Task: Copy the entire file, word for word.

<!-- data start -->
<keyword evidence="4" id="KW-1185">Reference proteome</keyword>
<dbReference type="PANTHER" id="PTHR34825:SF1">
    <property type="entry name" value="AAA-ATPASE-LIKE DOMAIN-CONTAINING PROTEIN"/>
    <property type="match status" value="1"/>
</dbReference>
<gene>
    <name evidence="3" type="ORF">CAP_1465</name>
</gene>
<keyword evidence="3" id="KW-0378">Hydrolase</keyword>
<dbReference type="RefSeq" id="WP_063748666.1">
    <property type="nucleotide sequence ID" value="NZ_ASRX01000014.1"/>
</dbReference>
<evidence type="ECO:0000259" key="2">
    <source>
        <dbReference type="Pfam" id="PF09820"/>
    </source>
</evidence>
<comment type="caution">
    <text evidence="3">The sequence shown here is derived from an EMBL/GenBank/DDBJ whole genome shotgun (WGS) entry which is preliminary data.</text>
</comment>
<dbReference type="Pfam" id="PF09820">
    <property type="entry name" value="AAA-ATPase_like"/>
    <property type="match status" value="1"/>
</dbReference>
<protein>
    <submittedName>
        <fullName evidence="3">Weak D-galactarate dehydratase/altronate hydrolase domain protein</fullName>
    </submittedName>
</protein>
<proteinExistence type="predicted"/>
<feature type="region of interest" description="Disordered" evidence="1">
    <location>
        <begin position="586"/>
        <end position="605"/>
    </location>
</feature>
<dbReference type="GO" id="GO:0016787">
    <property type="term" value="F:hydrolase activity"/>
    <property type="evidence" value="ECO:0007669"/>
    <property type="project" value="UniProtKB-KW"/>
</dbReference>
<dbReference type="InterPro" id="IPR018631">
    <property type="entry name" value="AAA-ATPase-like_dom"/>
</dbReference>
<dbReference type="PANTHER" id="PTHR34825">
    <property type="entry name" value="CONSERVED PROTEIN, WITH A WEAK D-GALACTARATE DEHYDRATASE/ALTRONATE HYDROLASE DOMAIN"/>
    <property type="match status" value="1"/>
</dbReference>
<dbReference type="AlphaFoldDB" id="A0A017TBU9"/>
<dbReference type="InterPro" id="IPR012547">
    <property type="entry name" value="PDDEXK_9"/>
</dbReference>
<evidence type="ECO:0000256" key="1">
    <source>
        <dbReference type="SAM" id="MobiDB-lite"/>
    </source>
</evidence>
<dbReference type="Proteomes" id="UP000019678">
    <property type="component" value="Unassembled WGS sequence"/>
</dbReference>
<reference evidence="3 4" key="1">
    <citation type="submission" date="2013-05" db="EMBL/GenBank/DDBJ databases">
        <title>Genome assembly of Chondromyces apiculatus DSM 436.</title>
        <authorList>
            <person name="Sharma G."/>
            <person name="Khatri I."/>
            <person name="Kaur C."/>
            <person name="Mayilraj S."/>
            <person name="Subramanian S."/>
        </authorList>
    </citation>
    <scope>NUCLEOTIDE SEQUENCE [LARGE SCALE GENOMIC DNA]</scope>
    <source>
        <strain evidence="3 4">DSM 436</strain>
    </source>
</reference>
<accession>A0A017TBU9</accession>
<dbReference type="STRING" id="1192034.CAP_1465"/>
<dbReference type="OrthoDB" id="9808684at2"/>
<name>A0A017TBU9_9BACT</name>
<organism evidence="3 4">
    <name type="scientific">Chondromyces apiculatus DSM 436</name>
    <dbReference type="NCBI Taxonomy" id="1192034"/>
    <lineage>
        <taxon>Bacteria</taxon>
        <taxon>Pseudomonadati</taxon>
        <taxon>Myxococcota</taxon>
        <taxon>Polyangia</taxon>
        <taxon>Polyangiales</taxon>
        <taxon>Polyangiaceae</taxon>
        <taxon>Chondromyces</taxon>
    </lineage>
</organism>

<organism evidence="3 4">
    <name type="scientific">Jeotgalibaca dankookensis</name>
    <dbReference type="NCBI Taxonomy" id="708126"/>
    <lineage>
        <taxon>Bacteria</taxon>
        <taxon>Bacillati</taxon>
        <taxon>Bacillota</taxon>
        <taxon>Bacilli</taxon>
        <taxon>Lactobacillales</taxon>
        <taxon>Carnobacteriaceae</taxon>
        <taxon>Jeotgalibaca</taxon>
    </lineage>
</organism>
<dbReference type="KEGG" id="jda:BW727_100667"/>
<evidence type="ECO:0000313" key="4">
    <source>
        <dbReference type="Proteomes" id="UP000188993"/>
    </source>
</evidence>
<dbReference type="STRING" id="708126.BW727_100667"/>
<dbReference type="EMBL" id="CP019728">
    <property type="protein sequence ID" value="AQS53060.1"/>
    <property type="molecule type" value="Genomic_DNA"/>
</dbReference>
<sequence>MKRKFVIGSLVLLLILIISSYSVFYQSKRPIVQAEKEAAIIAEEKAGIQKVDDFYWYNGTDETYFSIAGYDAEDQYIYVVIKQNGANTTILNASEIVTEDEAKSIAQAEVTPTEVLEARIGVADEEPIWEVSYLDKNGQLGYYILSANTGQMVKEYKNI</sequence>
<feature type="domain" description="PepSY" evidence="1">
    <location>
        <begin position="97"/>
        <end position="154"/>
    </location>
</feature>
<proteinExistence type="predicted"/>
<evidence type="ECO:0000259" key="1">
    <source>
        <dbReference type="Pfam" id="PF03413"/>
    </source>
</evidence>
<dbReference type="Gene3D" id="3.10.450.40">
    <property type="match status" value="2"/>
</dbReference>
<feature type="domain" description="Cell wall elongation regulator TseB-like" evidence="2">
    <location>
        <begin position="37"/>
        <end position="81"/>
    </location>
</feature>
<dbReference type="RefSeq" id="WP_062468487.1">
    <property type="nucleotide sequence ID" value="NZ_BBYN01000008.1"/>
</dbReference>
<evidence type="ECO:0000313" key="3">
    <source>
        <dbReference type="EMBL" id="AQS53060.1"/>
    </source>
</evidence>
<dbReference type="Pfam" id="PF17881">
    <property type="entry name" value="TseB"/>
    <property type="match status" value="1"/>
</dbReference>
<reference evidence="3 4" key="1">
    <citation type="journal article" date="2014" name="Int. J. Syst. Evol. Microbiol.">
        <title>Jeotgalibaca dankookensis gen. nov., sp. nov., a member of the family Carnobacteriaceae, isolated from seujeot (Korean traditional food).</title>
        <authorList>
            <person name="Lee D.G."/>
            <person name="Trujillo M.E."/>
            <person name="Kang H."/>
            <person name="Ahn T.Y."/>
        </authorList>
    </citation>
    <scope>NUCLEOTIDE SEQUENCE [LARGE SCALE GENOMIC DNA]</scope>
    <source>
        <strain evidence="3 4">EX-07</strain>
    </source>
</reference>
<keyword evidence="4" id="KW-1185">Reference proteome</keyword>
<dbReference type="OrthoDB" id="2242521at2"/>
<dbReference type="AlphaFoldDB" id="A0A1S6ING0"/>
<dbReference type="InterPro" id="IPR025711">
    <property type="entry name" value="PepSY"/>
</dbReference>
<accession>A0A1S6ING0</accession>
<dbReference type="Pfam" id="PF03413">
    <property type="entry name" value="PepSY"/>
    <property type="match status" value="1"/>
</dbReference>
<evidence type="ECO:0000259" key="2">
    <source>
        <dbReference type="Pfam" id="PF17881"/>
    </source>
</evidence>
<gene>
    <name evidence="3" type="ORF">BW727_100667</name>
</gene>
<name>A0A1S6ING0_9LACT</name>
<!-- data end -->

<keyword evidence="4" id="KW-1185">Reference proteome</keyword>
<dbReference type="PANTHER" id="PTHR34825:SF1">
    <property type="entry name" value="AAA-ATPASE-LIKE DOMAIN-CONTAINING PROTEIN"/>
    <property type="match status" value="1"/>
</dbReference>
<gene>
    <name evidence="3" type="ORF">CAP_1465</name>
</gene>
<keyword evidence="3" id="KW-0378">Hydrolase</keyword>
<dbReference type="RefSeq" id="WP_063748666.1">
    <property type="nucleotide sequence ID" value="NZ_ASRX01000014.1"/>
</dbReference>
<evidence type="ECO:0000259" key="2">
    <source>
        <dbReference type="Pfam" id="PF09820"/>
    </source>
</evidence>
<comment type="caution">
    <text evidence="3">The sequence shown here is derived from an EMBL/GenBank/DDBJ whole genome shotgun (WGS) entry which is preliminary data.</text>
</comment>
<dbReference type="Pfam" id="PF09820">
    <property type="entry name" value="AAA-ATPase_like"/>
    <property type="match status" value="1"/>
</dbReference>
<protein>
    <submittedName>
        <fullName evidence="3">Weak D-galactarate dehydratase/altronate hydrolase domain protein</fullName>
    </submittedName>
</protein>
<proteinExistence type="predicted"/>
<feature type="region of interest" description="Disordered" evidence="1">
    <location>
        <begin position="586"/>
        <end position="605"/>
    </location>
</feature>
<dbReference type="GO" id="GO:0016787">
    <property type="term" value="F:hydrolase activity"/>
    <property type="evidence" value="ECO:0007669"/>
    <property type="project" value="UniProtKB-KW"/>
</dbReference>
<dbReference type="InterPro" id="IPR018631">
    <property type="entry name" value="AAA-ATPase-like_dom"/>
</dbReference>
<dbReference type="PANTHER" id="PTHR34825">
    <property type="entry name" value="CONSERVED PROTEIN, WITH A WEAK D-GALACTARATE DEHYDRATASE/ALTRONATE HYDROLASE DOMAIN"/>
    <property type="match status" value="1"/>
</dbReference>
<dbReference type="AlphaFoldDB" id="A0A017TBU9"/>
<dbReference type="InterPro" id="IPR012547">
    <property type="entry name" value="PDDEXK_9"/>
</dbReference>
<evidence type="ECO:0000256" key="1">
    <source>
        <dbReference type="SAM" id="MobiDB-lite"/>
    </source>
</evidence>
<dbReference type="Proteomes" id="UP000019678">
    <property type="component" value="Unassembled WGS sequence"/>
</dbReference>
<reference evidence="3 4" key="1">
    <citation type="submission" date="2013-05" db="EMBL/GenBank/DDBJ databases">
        <title>Genome assembly of Chondromyces apiculatus DSM 436.</title>
        <authorList>
            <person name="Sharma G."/>
            <person name="Khatri I."/>
            <person name="Kaur C."/>
            <person name="Mayilraj S."/>
            <person name="Subramanian S."/>
        </authorList>
    </citation>
    <scope>NUCLEOTIDE SEQUENCE [LARGE SCALE GENOMIC DNA]</scope>
    <source>
        <strain evidence="3 4">DSM 436</strain>
    </source>
</reference>
<accession>A0A017TBU9</accession>
<dbReference type="STRING" id="1192034.CAP_1465"/>
<dbReference type="OrthoDB" id="9808684at2"/>
<name>A0A017TBU9_9BACT</name>
<organism evidence="3 4">
    <name type="scientific">Chondromyces apiculatus DSM 436</name>
    <dbReference type="NCBI Taxonomy" id="1192034"/>
    <lineage>
        <taxon>Bacteria</taxon>
        <taxon>Pseudomonadati</taxon>
        <taxon>Myxococcota</taxon>
        <taxon>Polyangia</taxon>
        <taxon>Polyangiales</taxon>
        <taxon>Polyangiaceae</taxon>
        <taxon>Chondromyces</taxon>
    </lineage>
</organism>

<organism evidence="3 4">
    <name type="scientific">Jeotgalibaca dankookensis</name>
    <dbReference type="NCBI Taxonomy" id="708126"/>
    <lineage>
        <taxon>Bacteria</taxon>
        <taxon>Bacillati</taxon>
        <taxon>Bacillota</taxon>
        <taxon>Bacilli</taxon>
        <taxon>Lactobacillales</taxon>
        <taxon>Carnobacteriaceae</taxon>
        <taxon>Jeotgalibaca</taxon>
    </lineage>
</organism>
<dbReference type="KEGG" id="jda:BW727_100667"/>
<evidence type="ECO:0000313" key="4">
    <source>
        <dbReference type="Proteomes" id="UP000188993"/>
    </source>
</evidence>
<dbReference type="STRING" id="708126.BW727_100667"/>
<dbReference type="EMBL" id="CP019728">
    <property type="protein sequence ID" value="AQS53060.1"/>
    <property type="molecule type" value="Genomic_DNA"/>
</dbReference>
<sequence>MKRKFVIGSLVLLLILIISSYSVFYQSKRPIVQAEKEAAIIAEEKAGIQKVDDFYWYNGTDETYFSIAGYDAEDQYIYVVIKQNGANTTILNASEIVTEDEAKSIAQAEVTPTEVLEARIGVADEEPIWEVSYLDKNGQLGYYILSANTGQMVKEYKNI</sequence>
<feature type="domain" description="PepSY" evidence="1">
    <location>
        <begin position="97"/>
        <end position="154"/>
    </location>
</feature>
<proteinExistence type="predicted"/>
<evidence type="ECO:0000259" key="1">
    <source>
        <dbReference type="Pfam" id="PF03413"/>
    </source>
</evidence>
<dbReference type="Gene3D" id="3.10.450.40">
    <property type="match status" value="2"/>
</dbReference>
<feature type="domain" description="Cell wall elongation regulator TseB-like" evidence="2">
    <location>
        <begin position="37"/>
        <end position="81"/>
    </location>
</feature>
<dbReference type="RefSeq" id="WP_062468487.1">
    <property type="nucleotide sequence ID" value="NZ_BBYN01000008.1"/>
</dbReference>
<evidence type="ECO:0000313" key="3">
    <source>
        <dbReference type="EMBL" id="AQS53060.1"/>
    </source>
</evidence>
<dbReference type="Pfam" id="PF17881">
    <property type="entry name" value="TseB"/>
    <property type="match status" value="1"/>
</dbReference>
<reference evidence="3 4" key="1">
    <citation type="journal article" date="2014" name="Int. J. Syst. Evol. Microbiol.">
        <title>Jeotgalibaca dankookensis gen. nov., sp. nov., a member of the family Carnobacteriaceae, isolated from seujeot (Korean traditional food).</title>
        <authorList>
            <person name="Lee D.G."/>
            <person name="Trujillo M.E."/>
            <person name="Kang H."/>
            <person name="Ahn T.Y."/>
        </authorList>
    </citation>
    <scope>NUCLEOTIDE SEQUENCE [LARGE SCALE GENOMIC DNA]</scope>
    <source>
        <strain evidence="3 4">EX-07</strain>
    </source>
</reference>
<keyword evidence="4" id="KW-1185">Reference proteome</keyword>
<dbReference type="OrthoDB" id="2242521at2"/>
<dbReference type="AlphaFoldDB" id="A0A1S6ING0"/>
<dbReference type="InterPro" id="IPR025711">
    <property type="entry name" value="PepSY"/>
</dbReference>
<accession>A0A1S6ING0</accession>
<dbReference type="Pfam" id="PF03413">
    <property type="entry name" value="PepSY"/>
    <property type="match status" value="1"/>
</dbReference>
<evidence type="ECO:0000259" key="2">
    <source>
        <dbReference type="Pfam" id="PF17881"/>
    </source>
</evidence>
<gene>
    <name evidence="3" type="ORF">BW727_100667</name>
</gene>
<name>A0A1S6ING0_9LACT</name>